"Hazono Shel Hazony," or "Even If You Will It, It Can Still Be A Dream"
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Israel Studies 6.2 (2001) 107-117



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"Hazono Shel Hazony,"or "Even If You Will It, It Can Still Be a Dream"

David N. Myers


In one of the best book reviews ever published, the philosopher Robert Paul Wolff performed a diabolically clever trompe l'œil on Allan Bloom's The Closing of the American Mind. 1 Rather than present the book as the sober meditations of a learned scholar of the classics, Wolff imagined The Closing of the American Mind as a work of fiction, written by Saul Bellow and featuring a cranky University of Chicago professor named Allan Bloom as its protagonist.

I must confess that, when reading Yoram Hazony's The Jewish State: The Struggle for Israel's Soul, 2 I am reminded of the Bloom satire. This is not only because Hazony has a Bloomian (read conspiratorial) fear of the devious designs of liberal academics. Nor is it his considerable powers of reductionism that grind down complex and often disparate chunks of history into a neat pile of dust--all the easier to blow away with glee. It is also because Hazony was educated and intellectually formed in the United States in the midst of debate over The Closing of the American Mind, and hence smack in the middle of the "culture wars" between the academic left and right. The result is that The Jewish State bears the deep imprint of a 1980s-style, American neo-conservative sensibility and sense of mission. When transposed onto the Israeli cultural landscape, this stamp seems inauthentic, like an elaborately designed coat of arms for an arriviste.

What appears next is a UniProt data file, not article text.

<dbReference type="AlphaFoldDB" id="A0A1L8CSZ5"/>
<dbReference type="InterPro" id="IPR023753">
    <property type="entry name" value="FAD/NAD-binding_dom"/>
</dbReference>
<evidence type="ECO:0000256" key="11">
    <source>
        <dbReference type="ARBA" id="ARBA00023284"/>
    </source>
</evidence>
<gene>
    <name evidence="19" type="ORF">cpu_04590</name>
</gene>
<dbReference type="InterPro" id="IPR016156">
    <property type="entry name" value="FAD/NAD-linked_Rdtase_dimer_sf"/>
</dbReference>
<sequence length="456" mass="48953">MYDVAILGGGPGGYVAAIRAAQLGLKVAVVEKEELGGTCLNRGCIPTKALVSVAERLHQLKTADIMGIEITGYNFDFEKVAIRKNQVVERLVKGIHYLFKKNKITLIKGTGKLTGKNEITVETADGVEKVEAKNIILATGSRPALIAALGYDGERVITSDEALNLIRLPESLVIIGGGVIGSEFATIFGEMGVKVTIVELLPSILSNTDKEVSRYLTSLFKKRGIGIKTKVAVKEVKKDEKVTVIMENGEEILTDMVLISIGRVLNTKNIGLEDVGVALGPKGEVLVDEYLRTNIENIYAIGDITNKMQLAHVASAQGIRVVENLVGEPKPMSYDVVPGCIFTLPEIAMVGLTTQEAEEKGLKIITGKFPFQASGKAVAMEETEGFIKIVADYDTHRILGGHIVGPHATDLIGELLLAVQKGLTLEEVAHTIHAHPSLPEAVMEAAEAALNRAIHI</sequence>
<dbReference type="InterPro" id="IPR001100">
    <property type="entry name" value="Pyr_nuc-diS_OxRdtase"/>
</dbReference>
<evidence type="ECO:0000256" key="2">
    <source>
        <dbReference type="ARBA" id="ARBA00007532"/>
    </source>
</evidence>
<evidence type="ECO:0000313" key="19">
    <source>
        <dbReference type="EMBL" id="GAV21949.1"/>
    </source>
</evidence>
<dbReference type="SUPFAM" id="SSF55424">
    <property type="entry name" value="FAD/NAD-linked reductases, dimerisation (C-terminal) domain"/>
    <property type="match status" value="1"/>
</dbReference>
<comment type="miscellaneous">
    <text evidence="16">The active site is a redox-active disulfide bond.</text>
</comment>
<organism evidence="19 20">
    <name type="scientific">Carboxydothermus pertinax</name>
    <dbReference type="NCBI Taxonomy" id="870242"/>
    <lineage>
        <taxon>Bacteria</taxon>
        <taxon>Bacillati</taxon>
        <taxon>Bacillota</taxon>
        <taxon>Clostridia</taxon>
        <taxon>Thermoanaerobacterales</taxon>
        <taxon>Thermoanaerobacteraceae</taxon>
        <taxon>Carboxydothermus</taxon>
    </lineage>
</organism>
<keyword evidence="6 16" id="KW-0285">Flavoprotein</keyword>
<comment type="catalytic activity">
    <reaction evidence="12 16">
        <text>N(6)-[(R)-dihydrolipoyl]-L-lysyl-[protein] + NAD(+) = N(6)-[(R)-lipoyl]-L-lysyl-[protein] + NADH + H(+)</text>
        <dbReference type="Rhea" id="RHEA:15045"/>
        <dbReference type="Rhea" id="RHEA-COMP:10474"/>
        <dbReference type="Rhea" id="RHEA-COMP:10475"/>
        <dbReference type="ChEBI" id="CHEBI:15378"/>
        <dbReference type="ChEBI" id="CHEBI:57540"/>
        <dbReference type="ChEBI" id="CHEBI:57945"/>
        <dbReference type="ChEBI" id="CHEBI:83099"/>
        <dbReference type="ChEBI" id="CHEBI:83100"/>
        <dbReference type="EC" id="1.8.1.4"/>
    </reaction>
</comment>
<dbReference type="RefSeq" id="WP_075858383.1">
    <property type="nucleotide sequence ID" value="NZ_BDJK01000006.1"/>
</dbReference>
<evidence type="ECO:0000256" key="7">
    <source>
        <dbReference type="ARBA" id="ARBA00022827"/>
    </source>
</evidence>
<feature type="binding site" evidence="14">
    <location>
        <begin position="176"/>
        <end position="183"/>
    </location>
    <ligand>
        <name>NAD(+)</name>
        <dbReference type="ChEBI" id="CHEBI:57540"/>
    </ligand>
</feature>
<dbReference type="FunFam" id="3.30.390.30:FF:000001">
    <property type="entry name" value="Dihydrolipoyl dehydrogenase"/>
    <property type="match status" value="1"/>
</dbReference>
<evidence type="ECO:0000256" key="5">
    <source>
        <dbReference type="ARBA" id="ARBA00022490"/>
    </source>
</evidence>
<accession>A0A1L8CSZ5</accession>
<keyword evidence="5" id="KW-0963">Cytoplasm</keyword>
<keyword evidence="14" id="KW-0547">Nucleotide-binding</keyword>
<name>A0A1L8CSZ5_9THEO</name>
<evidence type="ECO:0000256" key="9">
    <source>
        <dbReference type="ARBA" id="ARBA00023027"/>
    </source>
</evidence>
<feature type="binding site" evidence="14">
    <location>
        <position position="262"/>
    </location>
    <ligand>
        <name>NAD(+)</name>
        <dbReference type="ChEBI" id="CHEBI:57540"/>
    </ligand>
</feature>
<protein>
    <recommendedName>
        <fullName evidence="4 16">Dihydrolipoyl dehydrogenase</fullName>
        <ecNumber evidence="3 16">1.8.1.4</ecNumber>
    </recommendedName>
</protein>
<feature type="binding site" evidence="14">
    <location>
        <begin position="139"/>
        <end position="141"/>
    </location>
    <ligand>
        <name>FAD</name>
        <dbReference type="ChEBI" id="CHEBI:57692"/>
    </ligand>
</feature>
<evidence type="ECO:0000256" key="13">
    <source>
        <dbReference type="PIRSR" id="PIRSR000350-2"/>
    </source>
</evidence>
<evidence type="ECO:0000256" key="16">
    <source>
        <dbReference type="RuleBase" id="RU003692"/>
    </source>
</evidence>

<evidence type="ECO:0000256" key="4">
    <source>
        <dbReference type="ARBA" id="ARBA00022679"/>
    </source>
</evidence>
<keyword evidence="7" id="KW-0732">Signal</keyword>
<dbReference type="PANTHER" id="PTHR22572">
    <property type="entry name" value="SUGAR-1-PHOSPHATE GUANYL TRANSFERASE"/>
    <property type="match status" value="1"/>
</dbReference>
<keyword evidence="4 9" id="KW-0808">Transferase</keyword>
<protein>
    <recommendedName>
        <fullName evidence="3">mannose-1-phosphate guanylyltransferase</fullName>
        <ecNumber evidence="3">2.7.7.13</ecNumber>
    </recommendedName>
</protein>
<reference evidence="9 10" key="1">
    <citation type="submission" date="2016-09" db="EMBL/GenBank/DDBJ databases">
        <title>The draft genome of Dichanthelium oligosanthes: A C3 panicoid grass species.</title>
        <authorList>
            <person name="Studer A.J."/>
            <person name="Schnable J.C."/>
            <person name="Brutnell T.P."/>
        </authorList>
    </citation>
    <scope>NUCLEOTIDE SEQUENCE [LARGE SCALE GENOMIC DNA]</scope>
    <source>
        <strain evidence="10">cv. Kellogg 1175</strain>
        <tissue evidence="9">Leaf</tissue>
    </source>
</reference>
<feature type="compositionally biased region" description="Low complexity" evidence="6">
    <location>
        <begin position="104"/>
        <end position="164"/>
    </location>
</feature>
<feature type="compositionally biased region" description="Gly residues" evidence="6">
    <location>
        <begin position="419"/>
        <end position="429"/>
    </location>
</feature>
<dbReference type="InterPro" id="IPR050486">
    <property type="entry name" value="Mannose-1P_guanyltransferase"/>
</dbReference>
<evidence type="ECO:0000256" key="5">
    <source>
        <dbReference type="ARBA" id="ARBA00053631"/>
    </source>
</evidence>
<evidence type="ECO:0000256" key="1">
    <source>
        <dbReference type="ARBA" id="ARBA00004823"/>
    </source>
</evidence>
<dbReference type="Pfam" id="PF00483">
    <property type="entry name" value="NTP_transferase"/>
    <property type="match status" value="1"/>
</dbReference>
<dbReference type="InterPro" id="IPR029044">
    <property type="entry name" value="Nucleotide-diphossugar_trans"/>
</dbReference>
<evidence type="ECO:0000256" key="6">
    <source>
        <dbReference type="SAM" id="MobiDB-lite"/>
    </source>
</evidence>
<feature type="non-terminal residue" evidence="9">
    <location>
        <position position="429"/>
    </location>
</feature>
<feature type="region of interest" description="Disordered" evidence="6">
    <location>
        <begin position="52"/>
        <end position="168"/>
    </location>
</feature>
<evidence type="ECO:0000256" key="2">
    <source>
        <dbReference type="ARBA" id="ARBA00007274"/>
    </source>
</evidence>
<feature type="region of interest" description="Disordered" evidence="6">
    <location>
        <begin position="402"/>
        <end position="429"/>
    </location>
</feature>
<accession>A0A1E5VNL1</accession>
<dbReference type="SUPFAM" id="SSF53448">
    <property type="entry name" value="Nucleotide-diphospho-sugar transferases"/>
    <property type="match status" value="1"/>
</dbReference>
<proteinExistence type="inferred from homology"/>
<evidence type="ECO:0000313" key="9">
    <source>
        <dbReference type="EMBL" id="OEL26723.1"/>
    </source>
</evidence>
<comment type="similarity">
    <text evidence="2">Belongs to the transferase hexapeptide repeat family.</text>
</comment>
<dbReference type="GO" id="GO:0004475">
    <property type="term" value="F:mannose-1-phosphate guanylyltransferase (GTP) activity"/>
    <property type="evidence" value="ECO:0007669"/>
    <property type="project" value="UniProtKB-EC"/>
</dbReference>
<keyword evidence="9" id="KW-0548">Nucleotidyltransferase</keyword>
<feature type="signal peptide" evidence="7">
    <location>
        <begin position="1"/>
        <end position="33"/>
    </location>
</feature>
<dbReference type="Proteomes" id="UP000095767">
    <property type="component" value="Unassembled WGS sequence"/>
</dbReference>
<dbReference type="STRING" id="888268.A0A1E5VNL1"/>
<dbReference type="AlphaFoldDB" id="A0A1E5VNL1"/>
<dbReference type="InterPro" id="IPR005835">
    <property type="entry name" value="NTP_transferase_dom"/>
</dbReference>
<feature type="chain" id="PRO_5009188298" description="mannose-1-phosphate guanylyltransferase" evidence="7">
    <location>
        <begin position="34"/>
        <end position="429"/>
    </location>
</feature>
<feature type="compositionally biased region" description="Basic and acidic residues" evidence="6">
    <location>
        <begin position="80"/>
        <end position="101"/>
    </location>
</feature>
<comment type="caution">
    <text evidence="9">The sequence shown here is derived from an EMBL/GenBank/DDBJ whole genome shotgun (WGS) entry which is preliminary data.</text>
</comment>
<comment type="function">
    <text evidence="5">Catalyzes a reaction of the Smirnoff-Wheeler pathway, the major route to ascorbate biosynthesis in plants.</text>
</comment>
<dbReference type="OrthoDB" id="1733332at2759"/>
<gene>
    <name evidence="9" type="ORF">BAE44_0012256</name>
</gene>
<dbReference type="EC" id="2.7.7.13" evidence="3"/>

As a work of history, which it purports to be in part, The Jewish State is deeply flawed--to the point that the reader often has an easier time imagining it as a work of fiction. In this regard, it is tempting to consider Yoram Hazony as a younger Israeli version of Saul Bellow's Allan Bloom (who has now been given full novelistic honors in the recent Ravelstein 3). The fictional Hazony would make a splendid foil to the protagonist of Philip Roth's Operation Shylock. 4 In that masterpiece of self-referentiality, the main character masquerades in Israel as a famous author named Philip Roth, discrediting the latter by loudly espousing the idea that the Jews [End Page 107] of Israel should be restored to their home countries in the Diaspora. We might imagine that Saul Bellow invented a hero named Yoram Hazony as a fictional rebuttal to Operation Shylock. In contrast to Roth's Diasporist gadfly, the Hazony of The Jewish State is an earnest and ardent Zionist neo-classicist, harking back to the halcyon days of old--in particular, the fin-de-siècle era of Theodor Herzl--in order to wage war against the anti-Zionist nihilists of today.

It would be quite consoling if Hazony were a mere literary creation of Bellow, a sophisticated weapon in a literary joust involving two titans of American Jewish fiction. Alas, this is not so. Yoram Hazony is very much with us, serving as president of an organization known as the Shalem Center, whose inspiration and sustenance are owed largely to the right-wing American Jewish businessman Ronald Lauder. Together with the staff of the Shalem Center, Hazony has written a book that is--according to one of his publishing patrons, Martin Peretz of The New Republic-- 5 "bracing." Bracing perhaps, although I would prefer to describe it as touching in its sentimentality, disturbing in its methodology, and breathtaking in its audacity.

What is touching in Hazony's book is the desire to reclaim the one and true Zionism. What are disturbing and breathtaking are the lengths to which Hazony goes to attempt his reclamation. Had he left well enough alone and simply proclaimed his own affinity for Herzlian Zionism, it might have been possible to ignore him. But Hazony has written a book that is, by title and intent, a grandiose evocation of the canonical text of political Zionism, Theodor Herzl's Der Judentstaat...